Well, there is one more thing — the very active, very real November Project community. Almost the entire group adjourned after the workout to nearby Open Book for coffee, where we asked some devoted tribe members what got them out of bed that cold Wednesday morning.
Lives in: Maple Grove
Day job: Fairview Health Services marketing
November Project participation: three years
Why: “A friend of mine told me about November Project. I had been running with other groups, but they were somewhat competitive. I was looking for something new, something different. Immediately, I liked the positivity of this tribe. It was super challenging, but because everything is circular it doesn’t matter if you’re fast or slow. You can’t even tell who is ahead. I couldn’t believe how embracing everyone was. I do a lot of stuff outside of the workout with these people — bike rides, parties. Some of them had a Friendsgiving.”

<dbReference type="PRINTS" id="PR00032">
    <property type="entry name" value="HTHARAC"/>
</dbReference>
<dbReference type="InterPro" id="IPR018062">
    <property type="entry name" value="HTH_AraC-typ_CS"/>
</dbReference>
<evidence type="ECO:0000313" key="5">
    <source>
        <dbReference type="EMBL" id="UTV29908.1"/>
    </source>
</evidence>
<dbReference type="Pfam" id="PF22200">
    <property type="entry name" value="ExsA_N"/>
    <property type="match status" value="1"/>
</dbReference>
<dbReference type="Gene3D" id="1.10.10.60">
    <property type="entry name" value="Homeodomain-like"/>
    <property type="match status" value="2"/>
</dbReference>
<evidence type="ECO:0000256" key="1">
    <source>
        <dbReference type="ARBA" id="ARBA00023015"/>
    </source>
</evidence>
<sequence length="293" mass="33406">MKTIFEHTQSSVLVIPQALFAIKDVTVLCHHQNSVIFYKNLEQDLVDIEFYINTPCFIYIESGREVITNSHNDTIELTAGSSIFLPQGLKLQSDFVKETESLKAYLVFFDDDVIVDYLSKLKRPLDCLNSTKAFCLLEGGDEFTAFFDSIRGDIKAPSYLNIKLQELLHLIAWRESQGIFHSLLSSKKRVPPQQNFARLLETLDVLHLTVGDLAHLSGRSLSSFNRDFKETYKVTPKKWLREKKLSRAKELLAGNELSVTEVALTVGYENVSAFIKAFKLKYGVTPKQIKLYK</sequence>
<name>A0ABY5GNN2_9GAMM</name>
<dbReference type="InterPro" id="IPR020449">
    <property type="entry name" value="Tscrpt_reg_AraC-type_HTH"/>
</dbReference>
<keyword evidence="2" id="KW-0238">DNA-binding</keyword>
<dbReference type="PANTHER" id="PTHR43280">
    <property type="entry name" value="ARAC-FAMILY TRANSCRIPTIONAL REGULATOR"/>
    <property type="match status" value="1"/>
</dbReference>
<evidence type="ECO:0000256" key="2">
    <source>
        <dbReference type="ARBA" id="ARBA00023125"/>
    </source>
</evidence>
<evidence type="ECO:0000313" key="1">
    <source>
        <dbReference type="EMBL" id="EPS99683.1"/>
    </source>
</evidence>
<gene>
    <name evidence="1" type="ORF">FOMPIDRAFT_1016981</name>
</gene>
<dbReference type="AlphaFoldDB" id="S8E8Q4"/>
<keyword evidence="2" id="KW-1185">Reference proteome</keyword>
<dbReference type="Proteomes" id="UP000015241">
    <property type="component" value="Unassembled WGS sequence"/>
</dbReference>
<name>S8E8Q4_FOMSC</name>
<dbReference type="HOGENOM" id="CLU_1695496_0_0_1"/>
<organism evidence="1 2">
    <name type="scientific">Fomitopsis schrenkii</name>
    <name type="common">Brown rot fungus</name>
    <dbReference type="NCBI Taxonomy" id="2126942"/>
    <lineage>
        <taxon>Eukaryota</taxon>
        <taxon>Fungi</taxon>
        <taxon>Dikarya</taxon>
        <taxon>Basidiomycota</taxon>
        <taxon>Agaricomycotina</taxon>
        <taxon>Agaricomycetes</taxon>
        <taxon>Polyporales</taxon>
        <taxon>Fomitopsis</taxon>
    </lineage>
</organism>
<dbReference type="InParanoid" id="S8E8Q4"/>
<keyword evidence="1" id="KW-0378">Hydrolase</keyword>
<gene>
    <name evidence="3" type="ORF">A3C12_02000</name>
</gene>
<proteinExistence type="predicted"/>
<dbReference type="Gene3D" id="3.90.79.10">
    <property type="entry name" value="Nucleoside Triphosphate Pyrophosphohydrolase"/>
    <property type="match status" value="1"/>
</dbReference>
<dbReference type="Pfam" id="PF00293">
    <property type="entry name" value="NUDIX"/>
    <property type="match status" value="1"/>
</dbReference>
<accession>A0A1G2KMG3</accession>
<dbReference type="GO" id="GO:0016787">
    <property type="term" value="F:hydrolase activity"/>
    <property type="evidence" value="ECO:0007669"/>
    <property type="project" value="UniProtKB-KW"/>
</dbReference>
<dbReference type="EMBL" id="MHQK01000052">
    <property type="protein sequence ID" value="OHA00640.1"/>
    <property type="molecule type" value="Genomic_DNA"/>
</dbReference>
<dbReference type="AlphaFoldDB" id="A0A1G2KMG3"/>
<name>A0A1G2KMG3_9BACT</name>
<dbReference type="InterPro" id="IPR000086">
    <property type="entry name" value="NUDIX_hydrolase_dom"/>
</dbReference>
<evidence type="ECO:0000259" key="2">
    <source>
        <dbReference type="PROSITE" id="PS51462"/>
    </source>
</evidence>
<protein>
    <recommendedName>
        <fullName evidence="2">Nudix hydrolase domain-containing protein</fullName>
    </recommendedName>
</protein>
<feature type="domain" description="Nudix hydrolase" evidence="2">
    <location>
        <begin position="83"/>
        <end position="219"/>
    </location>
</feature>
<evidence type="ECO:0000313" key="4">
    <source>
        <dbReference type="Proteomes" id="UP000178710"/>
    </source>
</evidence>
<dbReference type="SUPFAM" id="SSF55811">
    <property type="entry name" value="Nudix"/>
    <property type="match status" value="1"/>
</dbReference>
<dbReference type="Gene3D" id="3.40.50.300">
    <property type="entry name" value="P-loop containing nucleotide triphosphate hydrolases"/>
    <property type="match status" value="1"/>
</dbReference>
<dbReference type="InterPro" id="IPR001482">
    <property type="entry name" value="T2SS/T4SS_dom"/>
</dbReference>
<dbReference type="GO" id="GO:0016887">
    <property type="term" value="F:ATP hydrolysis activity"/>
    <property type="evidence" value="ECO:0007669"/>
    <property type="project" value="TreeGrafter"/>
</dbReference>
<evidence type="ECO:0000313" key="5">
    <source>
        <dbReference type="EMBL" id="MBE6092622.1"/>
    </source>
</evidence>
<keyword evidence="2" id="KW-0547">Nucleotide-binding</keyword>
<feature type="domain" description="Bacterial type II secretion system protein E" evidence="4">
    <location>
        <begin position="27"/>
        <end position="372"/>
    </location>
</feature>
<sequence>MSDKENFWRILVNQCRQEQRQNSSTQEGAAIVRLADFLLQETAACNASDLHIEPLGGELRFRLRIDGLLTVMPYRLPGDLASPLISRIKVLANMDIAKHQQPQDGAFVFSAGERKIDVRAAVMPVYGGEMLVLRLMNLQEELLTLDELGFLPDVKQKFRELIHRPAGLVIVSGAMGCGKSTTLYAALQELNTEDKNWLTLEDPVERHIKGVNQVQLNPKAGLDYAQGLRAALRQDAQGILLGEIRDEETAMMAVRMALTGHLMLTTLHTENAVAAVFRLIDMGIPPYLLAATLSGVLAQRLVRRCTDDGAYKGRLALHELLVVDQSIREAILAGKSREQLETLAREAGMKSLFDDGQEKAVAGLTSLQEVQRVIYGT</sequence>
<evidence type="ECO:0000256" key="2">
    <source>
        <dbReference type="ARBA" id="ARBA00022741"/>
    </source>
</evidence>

Lives in: Minneapolis
Day job: manages logistics for tea importer
Participation: one year
Why: “One morning I was running and saw these people working out by the river. It looked fun, so the next week I tried it out. It’s a cool way to experience the city, going to the Hennepin Bridge or over in St. Paul. But the biggest thing is the community. No matter what level you’re at, they’re so encouraging. Even people with injuries come to the workout just to be with this community. Sometimes it’s hard to make friends after college — you hear that from young people. What was different about this group is that not everyone is young. Something else that stuck with me is their hashtag: #freefitness. You don’t need to sign up for some expensive program — you can just show up. Everyone’s there no matter what kind of weather. People are going to be running that hill, so there’s that accountability.”